Planetary Emergency

May 28, 2013 By: NCVeditor Category: Culture, Ecology, Kent Shifferd

‘We Need to Invent a New Way of Life’

by Kent Shifferd

We humans are facing a perfect storm of crises of our own making that could bring a sudden and ugly end to the way of life we have known, but we are not paying attention.

We are all focused on small things — our jobs, the fate of our favorite sports team, the price of gas, the latest clothing fad, the newest app for our smartphone.  For most of us our view is too limited, too narrow and too confined to the present moment. We are looking down at our feet when we should be looking up and outward to the future. We are happily oblivious to the one big thing that will determine our fate. Without realizing it, we stand on the brink of a planetary emergency brought on by our pride and our ignorance. (more…)

Mired in Irony

November 23, 2012 By: NCVeditor Category: Chellis Glendinning, Culture, Ecology, Economy

The Luddite Rebellion, 1811-1813 to 2011-2013* 

by Chellis Glendinning

Native peoples in earlier centuries were stymied when they tried to talk about the European conquest; their pre-Columbian vocabularies had no words to describe such a battering. And it’s like that again. You and I can only peg together language to describe the invasion overwhelming our bodies, psyches, and cultures by technology. And that assault, taken together with the economic/political institutions that fuel it, is swiftly diminishing life’s future on this Earth.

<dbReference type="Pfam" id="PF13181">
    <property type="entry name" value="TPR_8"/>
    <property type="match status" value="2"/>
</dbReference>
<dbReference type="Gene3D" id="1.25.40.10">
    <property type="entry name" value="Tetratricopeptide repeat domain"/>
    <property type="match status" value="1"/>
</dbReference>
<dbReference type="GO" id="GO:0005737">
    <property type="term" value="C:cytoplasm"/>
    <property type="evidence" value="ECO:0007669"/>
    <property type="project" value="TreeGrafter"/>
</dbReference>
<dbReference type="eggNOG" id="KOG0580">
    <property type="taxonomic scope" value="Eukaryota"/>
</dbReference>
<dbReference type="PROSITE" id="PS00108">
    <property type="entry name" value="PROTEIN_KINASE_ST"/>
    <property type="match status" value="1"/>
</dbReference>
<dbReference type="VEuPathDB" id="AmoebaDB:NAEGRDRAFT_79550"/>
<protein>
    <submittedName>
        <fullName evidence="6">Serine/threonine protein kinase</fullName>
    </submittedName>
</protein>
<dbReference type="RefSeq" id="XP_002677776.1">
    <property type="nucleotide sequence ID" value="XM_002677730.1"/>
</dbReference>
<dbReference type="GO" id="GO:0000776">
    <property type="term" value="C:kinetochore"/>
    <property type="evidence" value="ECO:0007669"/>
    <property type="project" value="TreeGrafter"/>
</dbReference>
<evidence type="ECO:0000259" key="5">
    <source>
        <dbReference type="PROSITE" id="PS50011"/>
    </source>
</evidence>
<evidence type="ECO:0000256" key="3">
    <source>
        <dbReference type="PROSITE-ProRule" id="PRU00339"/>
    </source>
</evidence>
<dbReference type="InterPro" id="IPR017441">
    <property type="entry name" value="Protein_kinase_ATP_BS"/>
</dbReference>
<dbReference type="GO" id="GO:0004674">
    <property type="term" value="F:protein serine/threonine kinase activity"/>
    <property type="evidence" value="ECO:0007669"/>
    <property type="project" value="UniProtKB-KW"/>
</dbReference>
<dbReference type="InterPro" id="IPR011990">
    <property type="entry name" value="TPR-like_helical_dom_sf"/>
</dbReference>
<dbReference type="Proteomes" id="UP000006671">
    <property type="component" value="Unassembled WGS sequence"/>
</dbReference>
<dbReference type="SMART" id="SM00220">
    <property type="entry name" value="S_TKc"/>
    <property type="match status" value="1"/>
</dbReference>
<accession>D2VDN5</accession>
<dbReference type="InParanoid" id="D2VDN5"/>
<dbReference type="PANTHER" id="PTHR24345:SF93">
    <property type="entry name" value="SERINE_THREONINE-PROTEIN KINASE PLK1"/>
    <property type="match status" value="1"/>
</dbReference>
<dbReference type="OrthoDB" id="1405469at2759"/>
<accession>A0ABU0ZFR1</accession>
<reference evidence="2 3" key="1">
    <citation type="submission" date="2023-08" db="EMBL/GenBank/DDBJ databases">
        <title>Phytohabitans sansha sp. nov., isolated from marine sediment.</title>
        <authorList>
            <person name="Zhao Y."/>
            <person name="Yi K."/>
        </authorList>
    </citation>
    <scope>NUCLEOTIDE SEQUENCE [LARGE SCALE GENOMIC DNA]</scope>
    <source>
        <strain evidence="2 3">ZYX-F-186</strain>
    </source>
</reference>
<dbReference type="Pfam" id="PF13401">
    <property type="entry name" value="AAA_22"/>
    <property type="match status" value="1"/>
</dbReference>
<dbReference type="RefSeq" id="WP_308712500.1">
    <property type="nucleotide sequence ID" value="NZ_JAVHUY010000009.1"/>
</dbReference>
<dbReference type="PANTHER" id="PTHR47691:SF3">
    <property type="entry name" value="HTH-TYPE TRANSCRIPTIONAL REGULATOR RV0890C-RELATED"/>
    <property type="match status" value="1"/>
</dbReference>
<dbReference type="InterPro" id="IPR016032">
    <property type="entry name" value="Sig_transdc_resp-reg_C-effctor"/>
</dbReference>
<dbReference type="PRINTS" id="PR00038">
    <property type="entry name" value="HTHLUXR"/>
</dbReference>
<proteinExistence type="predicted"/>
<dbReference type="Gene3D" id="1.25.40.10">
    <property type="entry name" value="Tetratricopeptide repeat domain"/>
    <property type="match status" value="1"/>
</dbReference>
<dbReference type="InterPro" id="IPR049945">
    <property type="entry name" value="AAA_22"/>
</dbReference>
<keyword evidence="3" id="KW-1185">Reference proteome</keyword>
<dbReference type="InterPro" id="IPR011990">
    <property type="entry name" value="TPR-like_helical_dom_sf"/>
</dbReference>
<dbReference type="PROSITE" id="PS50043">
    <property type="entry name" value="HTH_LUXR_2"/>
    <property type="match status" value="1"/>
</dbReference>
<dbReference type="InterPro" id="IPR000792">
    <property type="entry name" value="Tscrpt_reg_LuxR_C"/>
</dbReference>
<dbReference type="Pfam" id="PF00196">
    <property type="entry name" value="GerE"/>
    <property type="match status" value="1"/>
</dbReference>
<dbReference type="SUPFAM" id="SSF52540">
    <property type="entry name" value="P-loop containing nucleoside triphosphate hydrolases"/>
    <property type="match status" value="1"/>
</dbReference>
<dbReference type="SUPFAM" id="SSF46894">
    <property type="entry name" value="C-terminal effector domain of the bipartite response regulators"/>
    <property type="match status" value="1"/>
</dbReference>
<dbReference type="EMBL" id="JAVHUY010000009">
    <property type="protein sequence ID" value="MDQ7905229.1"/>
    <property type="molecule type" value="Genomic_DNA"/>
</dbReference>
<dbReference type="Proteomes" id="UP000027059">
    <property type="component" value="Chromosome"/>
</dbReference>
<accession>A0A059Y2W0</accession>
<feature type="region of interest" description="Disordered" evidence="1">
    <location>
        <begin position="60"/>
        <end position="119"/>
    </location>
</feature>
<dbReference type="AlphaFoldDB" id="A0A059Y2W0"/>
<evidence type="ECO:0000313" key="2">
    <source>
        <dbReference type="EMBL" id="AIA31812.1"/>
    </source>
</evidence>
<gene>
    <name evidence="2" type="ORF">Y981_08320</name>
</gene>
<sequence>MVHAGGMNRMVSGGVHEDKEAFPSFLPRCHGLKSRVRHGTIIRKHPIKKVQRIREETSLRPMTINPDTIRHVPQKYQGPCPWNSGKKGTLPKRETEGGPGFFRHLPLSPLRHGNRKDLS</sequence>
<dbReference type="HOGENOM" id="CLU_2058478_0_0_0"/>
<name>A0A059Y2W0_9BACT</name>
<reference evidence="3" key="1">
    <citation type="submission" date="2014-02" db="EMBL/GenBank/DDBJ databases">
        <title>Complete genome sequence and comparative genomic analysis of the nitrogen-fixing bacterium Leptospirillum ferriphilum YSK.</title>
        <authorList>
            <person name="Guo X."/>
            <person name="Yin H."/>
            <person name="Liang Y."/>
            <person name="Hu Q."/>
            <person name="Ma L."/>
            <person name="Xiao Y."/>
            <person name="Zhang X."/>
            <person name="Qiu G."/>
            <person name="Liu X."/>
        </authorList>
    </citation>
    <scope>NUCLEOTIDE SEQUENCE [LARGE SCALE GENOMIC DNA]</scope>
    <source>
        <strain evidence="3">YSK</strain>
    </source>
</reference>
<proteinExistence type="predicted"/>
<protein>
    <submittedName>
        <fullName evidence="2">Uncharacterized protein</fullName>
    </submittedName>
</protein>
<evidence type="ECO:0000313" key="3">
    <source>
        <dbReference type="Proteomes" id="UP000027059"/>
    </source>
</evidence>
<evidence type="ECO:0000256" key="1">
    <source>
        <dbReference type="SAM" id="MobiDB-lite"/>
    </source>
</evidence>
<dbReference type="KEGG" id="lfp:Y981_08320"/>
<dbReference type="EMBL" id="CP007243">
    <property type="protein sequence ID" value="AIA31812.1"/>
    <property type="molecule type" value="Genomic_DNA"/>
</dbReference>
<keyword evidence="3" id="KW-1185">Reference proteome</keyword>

Back in the 1980s and ’90s, I thought I had a few words. I was part of a society of activists and thinkers collaborating to refurbish the analysis of technology that the original resisters against industrialism, the Luddites, had initiated. We were a lively collection of folks from countries all over the world. (more…)

Bioplastics

October 26, 2012 By: NCVeditor Category: Ecology, Economy, Sarah (Steve) Mosko

Are They Really a Solution?

by Sarah (Steve) Mosko

Bioplastics are simply plastics derived from renewable biomass sources, like plants and microorganisms, whereas conventional plastics are synthesized from non-renewable fossil fuels, either oil or natural gas. It’s a common misconception, however, that a bioplastic necessarily breaks down better in the environment than conventional plastics.

Bioplastics are nevertheless marketed as being better for the environment, so how do they really compare?

The Problems with Petroleum-Based Plastics

The push to develop bioplastics emerges from alarming realities starting with the staggering quantity of plastics being produced, over 20 pounds a month for every U.S. resident, according to the latest numbers from the American Chemistry Council. Conventional plastics do not biodegrade (defined below) within any meaningful human timescale — they just break apart into smaller plastic fragments. This means that, except for a tiny fraction of plastic that is combusted for energy production, all plastic eventually ends up as trash, either in landfills or as litter. (more…)